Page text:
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Economist Calls for Ongoing System of Supplemental Income Support to Weather Crises
Cars line up in the parking lot at a drive-thru food pantry at Woodland Mall in Grand Rapids, Mich., early this month. The National Guard helped distribute the food at the site, which was run by Feeding America West Michigan. The pantry is one of many set up after COVID-19 arrived in Michigan.
This coronavirus crisis highlights the need, and presents the opportunity, to rebuild U.S. society on a surer foundation that delivers financial security and a better economic system for all, economics Professor Melissa Kearney writes in an essay in The Hill.
The long-term response to the crisis should include a bipartisan commitment to a system of supplemental income support to help meet needs during economic downturns, increased food and housing assistance for low-wage workers, a commitment to bridging the income-based digital divide and more funding for higher education, says Kearney, director of the Aspen Economic Strategy Group.
Our nation is facing a once-in-a-generation challenge in the COVID-19 pandemic and associated economic crisis. These events will define us for decades to come, and we can only hope that we will be defined by the wisdom and courage of our response rather than by the failures that led us to this tragic place. It lies with us now to make policy choices that shape our recovery so that we emerge a better and more resilient nation. We should build, deliberately, on the temporary measures of the recently passed CARES Act to strengthen our safety net and make necessary human capital investments.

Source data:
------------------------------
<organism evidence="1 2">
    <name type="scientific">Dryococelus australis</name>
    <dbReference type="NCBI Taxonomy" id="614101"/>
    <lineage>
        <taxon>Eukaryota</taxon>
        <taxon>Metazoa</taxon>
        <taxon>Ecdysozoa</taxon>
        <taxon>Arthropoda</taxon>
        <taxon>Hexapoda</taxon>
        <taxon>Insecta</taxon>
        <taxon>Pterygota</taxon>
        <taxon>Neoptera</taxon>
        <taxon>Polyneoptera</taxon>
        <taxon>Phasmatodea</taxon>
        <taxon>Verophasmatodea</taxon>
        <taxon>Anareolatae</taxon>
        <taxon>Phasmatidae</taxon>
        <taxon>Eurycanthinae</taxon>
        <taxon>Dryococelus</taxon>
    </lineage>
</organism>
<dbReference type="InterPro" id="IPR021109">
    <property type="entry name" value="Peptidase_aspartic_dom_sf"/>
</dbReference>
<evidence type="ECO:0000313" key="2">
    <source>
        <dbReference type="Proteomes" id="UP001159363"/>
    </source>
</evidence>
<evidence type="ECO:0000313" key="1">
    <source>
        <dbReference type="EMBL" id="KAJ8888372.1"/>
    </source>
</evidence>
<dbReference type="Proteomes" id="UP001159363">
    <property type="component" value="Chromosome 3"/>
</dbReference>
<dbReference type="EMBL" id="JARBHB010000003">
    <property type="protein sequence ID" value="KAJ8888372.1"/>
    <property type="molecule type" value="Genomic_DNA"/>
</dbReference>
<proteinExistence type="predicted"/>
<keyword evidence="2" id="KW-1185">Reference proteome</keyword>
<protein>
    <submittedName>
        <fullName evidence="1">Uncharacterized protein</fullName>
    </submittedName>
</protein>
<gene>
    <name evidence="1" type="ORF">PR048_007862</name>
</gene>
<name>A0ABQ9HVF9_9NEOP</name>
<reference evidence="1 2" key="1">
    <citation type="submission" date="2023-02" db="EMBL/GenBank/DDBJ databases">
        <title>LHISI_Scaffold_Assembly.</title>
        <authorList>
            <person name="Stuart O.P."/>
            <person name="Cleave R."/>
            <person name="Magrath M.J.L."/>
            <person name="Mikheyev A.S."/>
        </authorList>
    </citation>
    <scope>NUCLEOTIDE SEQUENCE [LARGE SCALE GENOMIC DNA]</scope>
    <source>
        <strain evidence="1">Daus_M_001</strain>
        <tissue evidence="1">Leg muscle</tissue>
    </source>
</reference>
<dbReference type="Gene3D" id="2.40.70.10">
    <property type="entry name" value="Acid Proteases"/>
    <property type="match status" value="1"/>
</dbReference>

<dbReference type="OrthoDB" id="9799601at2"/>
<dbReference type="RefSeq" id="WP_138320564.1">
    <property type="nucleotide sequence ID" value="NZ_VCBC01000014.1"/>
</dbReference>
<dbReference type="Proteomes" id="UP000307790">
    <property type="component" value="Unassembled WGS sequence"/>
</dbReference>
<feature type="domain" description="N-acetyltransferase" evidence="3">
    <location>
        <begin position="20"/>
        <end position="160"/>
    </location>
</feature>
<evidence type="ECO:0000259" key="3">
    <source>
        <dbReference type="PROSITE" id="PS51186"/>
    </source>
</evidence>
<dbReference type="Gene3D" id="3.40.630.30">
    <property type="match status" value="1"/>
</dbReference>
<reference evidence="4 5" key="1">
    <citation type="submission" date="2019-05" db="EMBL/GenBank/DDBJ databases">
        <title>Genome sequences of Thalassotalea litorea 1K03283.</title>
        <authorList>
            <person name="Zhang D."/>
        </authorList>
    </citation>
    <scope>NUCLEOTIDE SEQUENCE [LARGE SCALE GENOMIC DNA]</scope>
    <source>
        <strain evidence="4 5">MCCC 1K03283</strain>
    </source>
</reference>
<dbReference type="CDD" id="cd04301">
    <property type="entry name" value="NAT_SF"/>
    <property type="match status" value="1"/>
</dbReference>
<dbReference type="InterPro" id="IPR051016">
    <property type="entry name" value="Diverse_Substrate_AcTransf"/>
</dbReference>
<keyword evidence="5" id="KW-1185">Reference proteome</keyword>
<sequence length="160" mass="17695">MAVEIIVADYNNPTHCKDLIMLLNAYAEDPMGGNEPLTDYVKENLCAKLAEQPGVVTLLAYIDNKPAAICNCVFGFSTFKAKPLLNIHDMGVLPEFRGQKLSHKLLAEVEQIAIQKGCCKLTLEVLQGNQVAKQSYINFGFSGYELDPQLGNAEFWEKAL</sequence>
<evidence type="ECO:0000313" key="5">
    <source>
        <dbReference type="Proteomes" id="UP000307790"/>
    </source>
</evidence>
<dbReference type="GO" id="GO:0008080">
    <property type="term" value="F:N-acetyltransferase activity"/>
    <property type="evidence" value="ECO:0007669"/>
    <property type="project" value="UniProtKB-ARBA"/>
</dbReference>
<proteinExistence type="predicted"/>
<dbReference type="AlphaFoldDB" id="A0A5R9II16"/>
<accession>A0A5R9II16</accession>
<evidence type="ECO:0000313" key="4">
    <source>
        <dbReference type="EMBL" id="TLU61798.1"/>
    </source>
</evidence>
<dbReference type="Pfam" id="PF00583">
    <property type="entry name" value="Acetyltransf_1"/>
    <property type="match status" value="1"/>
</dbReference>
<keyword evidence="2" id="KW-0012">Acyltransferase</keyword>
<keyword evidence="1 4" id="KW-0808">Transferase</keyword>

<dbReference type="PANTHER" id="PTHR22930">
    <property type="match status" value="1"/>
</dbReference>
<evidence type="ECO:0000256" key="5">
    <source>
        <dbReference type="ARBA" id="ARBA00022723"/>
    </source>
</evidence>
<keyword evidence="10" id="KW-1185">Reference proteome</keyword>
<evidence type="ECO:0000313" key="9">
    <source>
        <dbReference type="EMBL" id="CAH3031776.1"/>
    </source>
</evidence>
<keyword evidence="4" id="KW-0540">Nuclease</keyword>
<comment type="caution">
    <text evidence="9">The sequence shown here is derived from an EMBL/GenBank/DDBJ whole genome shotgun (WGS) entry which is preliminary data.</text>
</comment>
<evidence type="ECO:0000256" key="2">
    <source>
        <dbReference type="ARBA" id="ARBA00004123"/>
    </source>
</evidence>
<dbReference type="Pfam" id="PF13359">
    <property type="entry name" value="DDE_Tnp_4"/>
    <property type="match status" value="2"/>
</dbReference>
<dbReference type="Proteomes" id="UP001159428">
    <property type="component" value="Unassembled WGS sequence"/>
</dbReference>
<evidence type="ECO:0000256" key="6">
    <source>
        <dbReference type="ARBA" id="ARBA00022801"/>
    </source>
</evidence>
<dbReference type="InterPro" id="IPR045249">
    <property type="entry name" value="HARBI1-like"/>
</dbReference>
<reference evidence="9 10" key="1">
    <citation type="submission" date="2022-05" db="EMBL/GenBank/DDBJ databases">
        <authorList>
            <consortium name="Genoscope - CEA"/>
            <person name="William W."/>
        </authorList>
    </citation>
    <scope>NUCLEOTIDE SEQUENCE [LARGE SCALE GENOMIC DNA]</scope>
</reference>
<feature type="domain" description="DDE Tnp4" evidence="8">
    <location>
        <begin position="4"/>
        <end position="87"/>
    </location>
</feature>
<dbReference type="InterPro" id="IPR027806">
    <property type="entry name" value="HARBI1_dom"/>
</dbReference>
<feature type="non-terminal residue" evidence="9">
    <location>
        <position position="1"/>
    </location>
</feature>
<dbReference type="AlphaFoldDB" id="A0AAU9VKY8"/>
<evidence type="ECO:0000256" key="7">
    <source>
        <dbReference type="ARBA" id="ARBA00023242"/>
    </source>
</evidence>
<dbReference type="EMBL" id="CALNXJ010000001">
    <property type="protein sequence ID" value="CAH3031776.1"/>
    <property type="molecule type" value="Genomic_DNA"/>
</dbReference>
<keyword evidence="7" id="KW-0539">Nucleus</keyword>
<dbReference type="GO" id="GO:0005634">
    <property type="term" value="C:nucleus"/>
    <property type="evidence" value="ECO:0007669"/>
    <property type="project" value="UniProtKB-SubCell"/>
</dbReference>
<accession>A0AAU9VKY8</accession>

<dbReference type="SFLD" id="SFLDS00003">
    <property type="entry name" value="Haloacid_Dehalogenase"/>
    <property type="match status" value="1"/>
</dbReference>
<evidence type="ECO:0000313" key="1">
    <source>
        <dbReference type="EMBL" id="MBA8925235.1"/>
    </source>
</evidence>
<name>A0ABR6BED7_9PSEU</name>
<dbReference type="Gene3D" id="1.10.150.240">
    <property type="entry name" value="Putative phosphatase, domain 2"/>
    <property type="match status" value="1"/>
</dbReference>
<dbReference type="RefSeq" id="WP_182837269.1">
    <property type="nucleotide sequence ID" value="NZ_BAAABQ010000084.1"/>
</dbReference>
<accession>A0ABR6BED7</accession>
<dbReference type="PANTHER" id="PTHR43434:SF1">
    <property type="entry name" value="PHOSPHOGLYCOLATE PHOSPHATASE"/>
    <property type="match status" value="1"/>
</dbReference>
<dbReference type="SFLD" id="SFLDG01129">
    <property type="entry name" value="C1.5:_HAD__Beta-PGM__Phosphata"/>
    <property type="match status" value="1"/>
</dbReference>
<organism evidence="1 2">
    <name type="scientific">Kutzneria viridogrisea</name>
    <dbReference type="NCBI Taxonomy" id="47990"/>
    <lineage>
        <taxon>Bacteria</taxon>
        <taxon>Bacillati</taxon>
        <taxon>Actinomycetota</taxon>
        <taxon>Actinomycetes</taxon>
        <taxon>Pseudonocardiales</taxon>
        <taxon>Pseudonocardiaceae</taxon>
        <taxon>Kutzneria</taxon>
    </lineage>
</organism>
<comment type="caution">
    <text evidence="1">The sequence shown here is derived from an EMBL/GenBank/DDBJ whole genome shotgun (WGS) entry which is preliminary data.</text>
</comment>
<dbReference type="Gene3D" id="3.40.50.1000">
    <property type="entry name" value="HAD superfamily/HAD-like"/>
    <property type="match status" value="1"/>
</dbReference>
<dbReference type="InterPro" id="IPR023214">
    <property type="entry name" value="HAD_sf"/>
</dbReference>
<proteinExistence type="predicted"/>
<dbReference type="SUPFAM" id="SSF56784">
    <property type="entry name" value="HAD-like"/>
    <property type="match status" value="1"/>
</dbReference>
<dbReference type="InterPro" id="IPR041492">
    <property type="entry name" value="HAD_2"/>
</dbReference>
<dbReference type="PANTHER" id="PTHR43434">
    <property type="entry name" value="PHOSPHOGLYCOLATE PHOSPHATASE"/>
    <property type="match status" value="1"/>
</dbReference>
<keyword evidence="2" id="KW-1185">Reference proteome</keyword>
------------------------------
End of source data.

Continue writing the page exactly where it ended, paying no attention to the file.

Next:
The temporary closing of businesses, elementary schools and universities, alongside the continued work of our nation’s essential workers—many of them low-wage workers —has made widespread economic insecurity and our society’s stark inequities even more obvious and galling. Millions of workers live paycheck to paycheck. Mile-long lines for food bank hand-outs are a stark image of economic insecurity. Just a couple weeks of reduced pay renders so many people unable to put food on the table. The longer this crisis goes on, the more acute and widespread the underlying household economic insecurity will be.
It was an impressive and laudable bipartisan act of Congress to pass the CARES Act so quickly, injecting $2.2 trillion into the economy, including $290 billion in direct economic impact payments to individuals and couples with annual earnings of less than $99,000 and $198,000, respectively, as well as $260 billion in expanded unemployment insurance benefits to laid-off workers. As we look ahead to the next set of bills and policies, we must deliberately spend and invest in ways that will strengthen our capitalist economy and expand economic security.
Read the rest in The Hill.
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